Researchers have developed a method for predicting how changes to manufacturing processes and materials will impact battery life.
University of Michigan engineers have identified internal resistance, measured immediately after cells are made, as a key indicator of how long a battery will last. The measurements can be done in seconds towards the end of the manufacturing process at little to no additional cost.
Lifespan prediction is already possible, but it requires repeated cycling-charging, discharging and recharging to gather data needed to train an algorithm. Similarly, ageing tests can take weeks to months to complete and are restricted to a handful of cells per batch of batteries produced.
The new study published in Joule shows that accurate battery lifetimes can be predicted with the help of one resistance measurement. That resistance can come from the materials used for internal components, or electrochemical factors that affect how well ions move between the battery electrodes. According to U-M, measuring resistance at low levels of charge is key.
“The resistance measurement, at low state of charge, can, in principle, be obtained without any cycling, making the model training process much faster,” said Andrew Weng, a doctoral student in mechanical engineering and the study’s lead author.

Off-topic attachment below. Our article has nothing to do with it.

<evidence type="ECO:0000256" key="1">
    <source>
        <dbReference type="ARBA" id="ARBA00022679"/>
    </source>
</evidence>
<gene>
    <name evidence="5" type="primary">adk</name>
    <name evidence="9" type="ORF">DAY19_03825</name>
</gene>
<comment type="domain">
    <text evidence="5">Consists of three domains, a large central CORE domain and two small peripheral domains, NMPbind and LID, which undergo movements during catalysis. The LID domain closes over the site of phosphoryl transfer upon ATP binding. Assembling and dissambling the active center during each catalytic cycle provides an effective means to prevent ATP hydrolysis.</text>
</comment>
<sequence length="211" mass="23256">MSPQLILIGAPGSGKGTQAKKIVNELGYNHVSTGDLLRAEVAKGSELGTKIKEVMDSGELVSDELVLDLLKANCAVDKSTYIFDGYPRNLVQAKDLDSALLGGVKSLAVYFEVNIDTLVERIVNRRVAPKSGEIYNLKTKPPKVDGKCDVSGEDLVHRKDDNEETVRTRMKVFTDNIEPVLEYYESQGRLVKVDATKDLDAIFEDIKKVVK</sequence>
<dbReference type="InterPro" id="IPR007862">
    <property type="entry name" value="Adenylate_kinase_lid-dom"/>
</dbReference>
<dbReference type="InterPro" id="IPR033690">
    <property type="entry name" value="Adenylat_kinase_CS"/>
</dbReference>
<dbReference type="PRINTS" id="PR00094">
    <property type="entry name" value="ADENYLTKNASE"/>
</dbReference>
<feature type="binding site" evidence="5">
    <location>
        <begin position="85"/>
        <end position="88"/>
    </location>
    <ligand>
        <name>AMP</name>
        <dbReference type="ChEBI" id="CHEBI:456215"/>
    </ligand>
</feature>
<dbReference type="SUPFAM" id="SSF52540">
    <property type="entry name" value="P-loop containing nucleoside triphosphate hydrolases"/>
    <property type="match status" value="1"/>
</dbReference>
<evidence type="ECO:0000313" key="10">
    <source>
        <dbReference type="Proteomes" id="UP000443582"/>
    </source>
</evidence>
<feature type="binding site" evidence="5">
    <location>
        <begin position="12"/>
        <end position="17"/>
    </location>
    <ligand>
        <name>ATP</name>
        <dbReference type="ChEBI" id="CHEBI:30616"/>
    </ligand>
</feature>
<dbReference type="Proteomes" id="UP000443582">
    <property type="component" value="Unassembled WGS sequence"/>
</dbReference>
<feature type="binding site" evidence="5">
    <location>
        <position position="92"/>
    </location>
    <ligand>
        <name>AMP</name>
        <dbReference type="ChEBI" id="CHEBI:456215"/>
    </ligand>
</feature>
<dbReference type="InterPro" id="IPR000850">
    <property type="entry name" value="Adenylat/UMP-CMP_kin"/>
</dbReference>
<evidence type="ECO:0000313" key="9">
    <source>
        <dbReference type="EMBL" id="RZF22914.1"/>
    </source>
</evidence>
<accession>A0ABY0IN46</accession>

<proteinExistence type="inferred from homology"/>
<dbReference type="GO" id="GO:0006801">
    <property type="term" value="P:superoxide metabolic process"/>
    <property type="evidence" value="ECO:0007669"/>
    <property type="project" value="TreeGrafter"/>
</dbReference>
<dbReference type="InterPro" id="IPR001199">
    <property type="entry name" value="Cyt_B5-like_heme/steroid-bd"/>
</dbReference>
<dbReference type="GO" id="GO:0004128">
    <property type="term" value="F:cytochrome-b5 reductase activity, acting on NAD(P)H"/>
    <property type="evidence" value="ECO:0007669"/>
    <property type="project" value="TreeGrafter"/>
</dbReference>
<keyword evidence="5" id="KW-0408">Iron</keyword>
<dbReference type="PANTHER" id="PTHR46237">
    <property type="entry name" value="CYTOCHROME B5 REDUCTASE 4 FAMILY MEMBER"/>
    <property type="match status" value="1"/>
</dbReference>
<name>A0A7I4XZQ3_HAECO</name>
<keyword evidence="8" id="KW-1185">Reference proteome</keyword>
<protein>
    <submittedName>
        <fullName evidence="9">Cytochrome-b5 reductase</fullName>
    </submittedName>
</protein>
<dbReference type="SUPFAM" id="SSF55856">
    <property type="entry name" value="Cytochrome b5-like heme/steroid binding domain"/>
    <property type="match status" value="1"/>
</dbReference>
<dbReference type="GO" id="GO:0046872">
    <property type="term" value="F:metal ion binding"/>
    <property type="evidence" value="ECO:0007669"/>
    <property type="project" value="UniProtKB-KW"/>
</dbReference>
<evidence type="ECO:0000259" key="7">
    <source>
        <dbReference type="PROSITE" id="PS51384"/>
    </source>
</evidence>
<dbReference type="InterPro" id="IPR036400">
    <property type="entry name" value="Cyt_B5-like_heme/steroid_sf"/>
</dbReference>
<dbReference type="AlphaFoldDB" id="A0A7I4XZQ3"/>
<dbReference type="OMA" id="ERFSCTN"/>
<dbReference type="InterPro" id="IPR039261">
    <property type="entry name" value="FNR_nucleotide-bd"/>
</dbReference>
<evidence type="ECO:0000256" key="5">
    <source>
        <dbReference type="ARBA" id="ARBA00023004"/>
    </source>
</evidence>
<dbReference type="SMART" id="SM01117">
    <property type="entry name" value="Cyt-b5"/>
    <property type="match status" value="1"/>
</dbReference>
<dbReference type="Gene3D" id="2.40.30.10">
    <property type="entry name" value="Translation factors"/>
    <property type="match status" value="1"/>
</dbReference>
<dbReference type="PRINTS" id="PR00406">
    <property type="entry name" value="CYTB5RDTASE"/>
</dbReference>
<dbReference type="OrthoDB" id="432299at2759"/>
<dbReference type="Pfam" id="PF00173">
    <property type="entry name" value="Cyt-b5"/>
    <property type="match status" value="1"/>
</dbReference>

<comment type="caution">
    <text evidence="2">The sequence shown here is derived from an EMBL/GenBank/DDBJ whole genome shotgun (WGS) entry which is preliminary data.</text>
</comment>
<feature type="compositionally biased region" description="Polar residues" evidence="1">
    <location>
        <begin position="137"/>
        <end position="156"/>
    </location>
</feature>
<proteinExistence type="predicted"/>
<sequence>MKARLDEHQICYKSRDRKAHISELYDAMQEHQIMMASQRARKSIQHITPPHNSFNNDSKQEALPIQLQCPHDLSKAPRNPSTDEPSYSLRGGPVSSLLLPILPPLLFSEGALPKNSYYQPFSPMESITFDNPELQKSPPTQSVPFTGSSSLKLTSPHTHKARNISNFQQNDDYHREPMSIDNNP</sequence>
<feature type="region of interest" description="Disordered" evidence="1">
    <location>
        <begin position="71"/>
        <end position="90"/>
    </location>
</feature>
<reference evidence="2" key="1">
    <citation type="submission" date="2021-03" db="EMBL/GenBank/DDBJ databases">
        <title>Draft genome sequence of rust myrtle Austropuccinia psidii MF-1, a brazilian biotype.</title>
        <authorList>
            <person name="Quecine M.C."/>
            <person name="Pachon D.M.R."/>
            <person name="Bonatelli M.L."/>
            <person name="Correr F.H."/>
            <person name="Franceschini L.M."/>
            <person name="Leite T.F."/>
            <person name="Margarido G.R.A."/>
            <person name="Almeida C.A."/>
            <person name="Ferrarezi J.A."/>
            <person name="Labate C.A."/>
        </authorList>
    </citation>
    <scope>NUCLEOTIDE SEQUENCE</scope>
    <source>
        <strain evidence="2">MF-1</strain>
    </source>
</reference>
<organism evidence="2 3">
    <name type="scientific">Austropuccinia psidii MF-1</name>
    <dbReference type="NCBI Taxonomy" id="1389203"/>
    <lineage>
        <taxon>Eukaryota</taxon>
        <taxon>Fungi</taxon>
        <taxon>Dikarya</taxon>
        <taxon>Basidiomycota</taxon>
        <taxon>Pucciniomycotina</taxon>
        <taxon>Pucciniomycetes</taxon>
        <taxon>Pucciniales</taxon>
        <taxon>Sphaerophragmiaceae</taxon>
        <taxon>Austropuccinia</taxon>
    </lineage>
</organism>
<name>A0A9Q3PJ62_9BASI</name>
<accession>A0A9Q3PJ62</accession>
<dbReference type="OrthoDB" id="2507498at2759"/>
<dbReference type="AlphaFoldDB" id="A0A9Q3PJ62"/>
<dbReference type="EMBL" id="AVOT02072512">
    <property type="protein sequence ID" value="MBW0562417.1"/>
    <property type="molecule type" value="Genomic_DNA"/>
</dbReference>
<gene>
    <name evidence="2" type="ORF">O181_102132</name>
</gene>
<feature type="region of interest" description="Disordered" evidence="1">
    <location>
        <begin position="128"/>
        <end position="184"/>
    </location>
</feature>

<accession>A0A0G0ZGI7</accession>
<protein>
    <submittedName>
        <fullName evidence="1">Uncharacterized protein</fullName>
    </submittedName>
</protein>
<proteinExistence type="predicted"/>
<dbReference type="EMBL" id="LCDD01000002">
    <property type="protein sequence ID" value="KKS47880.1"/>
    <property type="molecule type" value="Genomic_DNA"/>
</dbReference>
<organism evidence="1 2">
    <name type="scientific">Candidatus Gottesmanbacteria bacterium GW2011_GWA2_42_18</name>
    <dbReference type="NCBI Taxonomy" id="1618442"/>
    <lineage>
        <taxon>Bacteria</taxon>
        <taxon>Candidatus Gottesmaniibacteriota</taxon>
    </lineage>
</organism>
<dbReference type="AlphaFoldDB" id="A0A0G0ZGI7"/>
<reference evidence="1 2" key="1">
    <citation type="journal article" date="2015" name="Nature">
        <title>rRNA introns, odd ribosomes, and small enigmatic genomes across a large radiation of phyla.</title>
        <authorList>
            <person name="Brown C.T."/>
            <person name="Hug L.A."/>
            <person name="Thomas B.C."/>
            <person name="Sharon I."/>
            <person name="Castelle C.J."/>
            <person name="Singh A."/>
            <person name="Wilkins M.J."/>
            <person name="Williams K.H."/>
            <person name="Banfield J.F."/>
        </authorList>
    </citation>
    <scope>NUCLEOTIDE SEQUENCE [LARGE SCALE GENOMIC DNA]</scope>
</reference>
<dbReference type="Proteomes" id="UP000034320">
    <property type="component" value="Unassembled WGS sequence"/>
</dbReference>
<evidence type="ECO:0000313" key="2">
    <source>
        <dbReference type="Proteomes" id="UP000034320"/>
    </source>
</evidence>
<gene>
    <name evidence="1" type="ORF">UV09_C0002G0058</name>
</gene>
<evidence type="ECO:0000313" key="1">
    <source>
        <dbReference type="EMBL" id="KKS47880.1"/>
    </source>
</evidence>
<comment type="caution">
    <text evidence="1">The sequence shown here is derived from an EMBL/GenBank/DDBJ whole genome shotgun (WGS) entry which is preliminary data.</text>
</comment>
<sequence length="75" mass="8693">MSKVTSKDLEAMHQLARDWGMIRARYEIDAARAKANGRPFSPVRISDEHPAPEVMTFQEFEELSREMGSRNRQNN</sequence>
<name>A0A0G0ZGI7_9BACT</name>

Resistance can give an indication of how much lithium merged with the liquid electrolyte that ferries ions from one electrode to the other inside the battery. That combination layer – the solid electrolyte interphase – can protect the surface of the electrode and enable longer lifetimes.
The amount of lithium that goes into the solid electrolyte interphase is usually difficult to measure, but at a low state of charge the battery’s internal resistance is closely related to how much lithium went into the solid electrolyte interphase. This provides a rapid measure of that protective layer, plus the operating capacity of the battery, with ordinary equipment.
“Carmakers are always trying to decrease the cost of producing cars, and right now, they’re looking to make EV batteries as cost-effective as possible,” said Anna Stefanopoulou, the William Clay Ford Professor of Technology and leader of the research team. “So the question we’ve tried to answer is ‘How fast can you learn about battery lifetime during the manufacturing process itself?’
“It turns out that the answer is, ‘Immediately, if you know the critical signal that can be acquired in a high-throughput testing.’ Finding such key measurable features can be simply used for continuous improvements and scaling up domestic battery manufacturing.”